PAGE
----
Penton Farms

Scott Penton


Scott and Rachell Penton began their branch of the family farm in 2000, specializing in peaches and cattle. Since then, they have successfully expanded to growing strawberries and blackberries in addition to peaches. In the summer of 2010, Scott and Rachell started a U-Pick Strawberry Patch called “Sugar Hill”; and in 2016 opened their Pumpkin Patch for its first season.

Rora Valley Farms

Noah and Dorothy Sanders


The farm began in 2009 with a desire to serve others through producing healthy foods organically. Their methods require using all natural production that honors the design of creation. The Sanders work their farm as a family, including their 3 small children as much as possible. They grow lettuces and other vegetables, fresh eggs and free-range chickens. They also sell homemade stoneground wheat breads, rolls and cookies.

sanctuarySanctuary Farms

Milan and Jeannine Davis


Sanctuary Farms is a small, sustainable family farm and pesticide-free apiary located in Southside, about 65 miles northeast of Birmingham. Sanctuary Farms grows all of their produce from non-gmo seeds and uses organic growing practices. Among their diverse crops you’ll find many heirloom varieties selected for their unique beauty, taste, history, and local value. Sanctuary Farms also offers their own custom line of herbal Apothecary goods, local wildflowers, free-range non-gmo fed chicken eggs, raw honey and other seasonal artisan eco-products.

snows-bendSnows Bend Farm

David Snow and Margaret Ann Toohey  Tuscaloosa

In 2004, David and Margaret Ann Snow began gardening about a quarter acre. As their determination grew, so did their garden. In 2009, the farm became home to the first of their livestock. By 2010, Snow’s Bend had expanded plant production to ten acres, producing about 50 different vegetables, encompassing nearly 250 varieties. Future plans for the farm include: a biodiversity and wildlife habitat for birds, bats, bees and beneficial insects.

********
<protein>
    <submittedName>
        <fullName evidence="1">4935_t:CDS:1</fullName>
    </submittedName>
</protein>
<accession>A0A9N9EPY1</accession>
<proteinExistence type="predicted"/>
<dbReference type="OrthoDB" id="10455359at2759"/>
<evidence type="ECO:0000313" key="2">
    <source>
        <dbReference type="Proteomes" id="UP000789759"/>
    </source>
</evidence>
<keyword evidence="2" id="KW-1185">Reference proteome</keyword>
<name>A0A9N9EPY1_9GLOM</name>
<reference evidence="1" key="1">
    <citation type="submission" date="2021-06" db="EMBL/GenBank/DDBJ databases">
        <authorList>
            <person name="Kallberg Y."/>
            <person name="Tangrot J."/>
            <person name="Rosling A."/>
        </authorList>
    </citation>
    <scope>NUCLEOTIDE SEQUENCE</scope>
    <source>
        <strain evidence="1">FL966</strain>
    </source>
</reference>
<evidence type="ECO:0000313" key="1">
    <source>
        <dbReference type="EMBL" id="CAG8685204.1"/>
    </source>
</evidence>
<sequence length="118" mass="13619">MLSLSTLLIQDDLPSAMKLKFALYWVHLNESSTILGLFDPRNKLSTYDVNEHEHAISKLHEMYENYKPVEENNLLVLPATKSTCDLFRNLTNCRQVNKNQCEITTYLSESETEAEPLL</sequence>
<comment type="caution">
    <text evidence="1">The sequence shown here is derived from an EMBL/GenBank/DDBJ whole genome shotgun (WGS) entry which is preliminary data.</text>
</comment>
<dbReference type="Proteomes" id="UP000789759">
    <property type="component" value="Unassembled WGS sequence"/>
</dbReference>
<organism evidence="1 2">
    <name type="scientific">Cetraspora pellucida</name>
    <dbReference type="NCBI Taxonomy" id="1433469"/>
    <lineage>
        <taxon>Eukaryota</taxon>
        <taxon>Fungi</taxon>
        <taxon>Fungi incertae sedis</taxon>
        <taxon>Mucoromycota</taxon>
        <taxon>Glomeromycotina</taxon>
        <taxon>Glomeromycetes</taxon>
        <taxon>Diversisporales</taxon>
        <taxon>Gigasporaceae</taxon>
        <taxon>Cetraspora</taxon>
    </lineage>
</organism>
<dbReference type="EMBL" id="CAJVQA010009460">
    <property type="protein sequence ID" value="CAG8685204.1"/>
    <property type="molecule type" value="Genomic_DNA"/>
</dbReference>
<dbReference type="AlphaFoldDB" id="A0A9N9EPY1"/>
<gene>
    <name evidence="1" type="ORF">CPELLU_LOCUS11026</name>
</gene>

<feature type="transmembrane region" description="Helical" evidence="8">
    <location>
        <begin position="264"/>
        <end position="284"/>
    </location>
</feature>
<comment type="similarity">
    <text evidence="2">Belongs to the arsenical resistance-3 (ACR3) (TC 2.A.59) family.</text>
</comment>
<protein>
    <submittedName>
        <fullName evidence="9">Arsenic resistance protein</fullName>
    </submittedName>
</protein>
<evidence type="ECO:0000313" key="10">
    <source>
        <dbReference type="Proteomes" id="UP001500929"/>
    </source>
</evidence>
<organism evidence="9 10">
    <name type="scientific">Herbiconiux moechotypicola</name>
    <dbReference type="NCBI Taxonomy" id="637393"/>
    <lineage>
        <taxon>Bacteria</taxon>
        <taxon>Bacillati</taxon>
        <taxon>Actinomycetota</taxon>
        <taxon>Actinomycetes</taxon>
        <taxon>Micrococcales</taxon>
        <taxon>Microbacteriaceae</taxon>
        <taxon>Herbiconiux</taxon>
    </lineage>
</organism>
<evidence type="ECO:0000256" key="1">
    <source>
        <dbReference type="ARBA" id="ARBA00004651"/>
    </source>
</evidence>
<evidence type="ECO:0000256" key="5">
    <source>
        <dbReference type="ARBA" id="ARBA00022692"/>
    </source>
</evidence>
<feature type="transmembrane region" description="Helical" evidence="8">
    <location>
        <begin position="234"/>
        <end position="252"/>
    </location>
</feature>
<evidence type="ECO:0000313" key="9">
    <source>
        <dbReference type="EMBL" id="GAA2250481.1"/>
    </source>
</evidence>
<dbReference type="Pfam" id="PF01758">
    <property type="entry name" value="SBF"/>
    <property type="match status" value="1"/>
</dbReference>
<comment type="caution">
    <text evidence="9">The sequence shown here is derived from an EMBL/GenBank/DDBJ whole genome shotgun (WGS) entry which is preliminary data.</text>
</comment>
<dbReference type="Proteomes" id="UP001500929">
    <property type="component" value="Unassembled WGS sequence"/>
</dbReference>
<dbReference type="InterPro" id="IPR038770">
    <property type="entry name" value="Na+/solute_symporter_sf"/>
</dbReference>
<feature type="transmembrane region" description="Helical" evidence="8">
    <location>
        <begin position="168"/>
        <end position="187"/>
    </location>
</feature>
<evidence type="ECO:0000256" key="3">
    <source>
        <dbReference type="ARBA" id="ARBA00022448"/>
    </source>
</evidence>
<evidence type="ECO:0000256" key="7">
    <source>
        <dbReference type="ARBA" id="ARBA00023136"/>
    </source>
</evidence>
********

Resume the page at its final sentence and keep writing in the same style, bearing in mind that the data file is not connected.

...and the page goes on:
Southern Foothills

Southern Foothills grows shiitake and oyster mushrooms year-round as well as seasonal varieties including: lion’s mane, maitake, reishi, king oyster, and chestnut. They grow their mushrooms on a natural substrate mixture of Alabama-milled oak sawdust, organic wheat bran, and organic whole grains.

Todd’s Produce

Todd and Tasha Hayes


Hal and Dordie Hayes took an unconventional path to farming. When they opened a produce stand in Clanton, Alabama in 1988, they simply named it after their only son, Todd. Naturally, that boy would grow up helping his dad harvest the peaches for which the Hayes became known.

They later added blueberries and blackberries to the operation, which now spans more than 100 acres. Today, Todd and Hal still work the peach orchards together, while Dordie and Todd’s wife, Tasha, run the produce stand, which sits off Exit 205 on I-65, and features other produce, plus homemade ice cream, jams and jellies.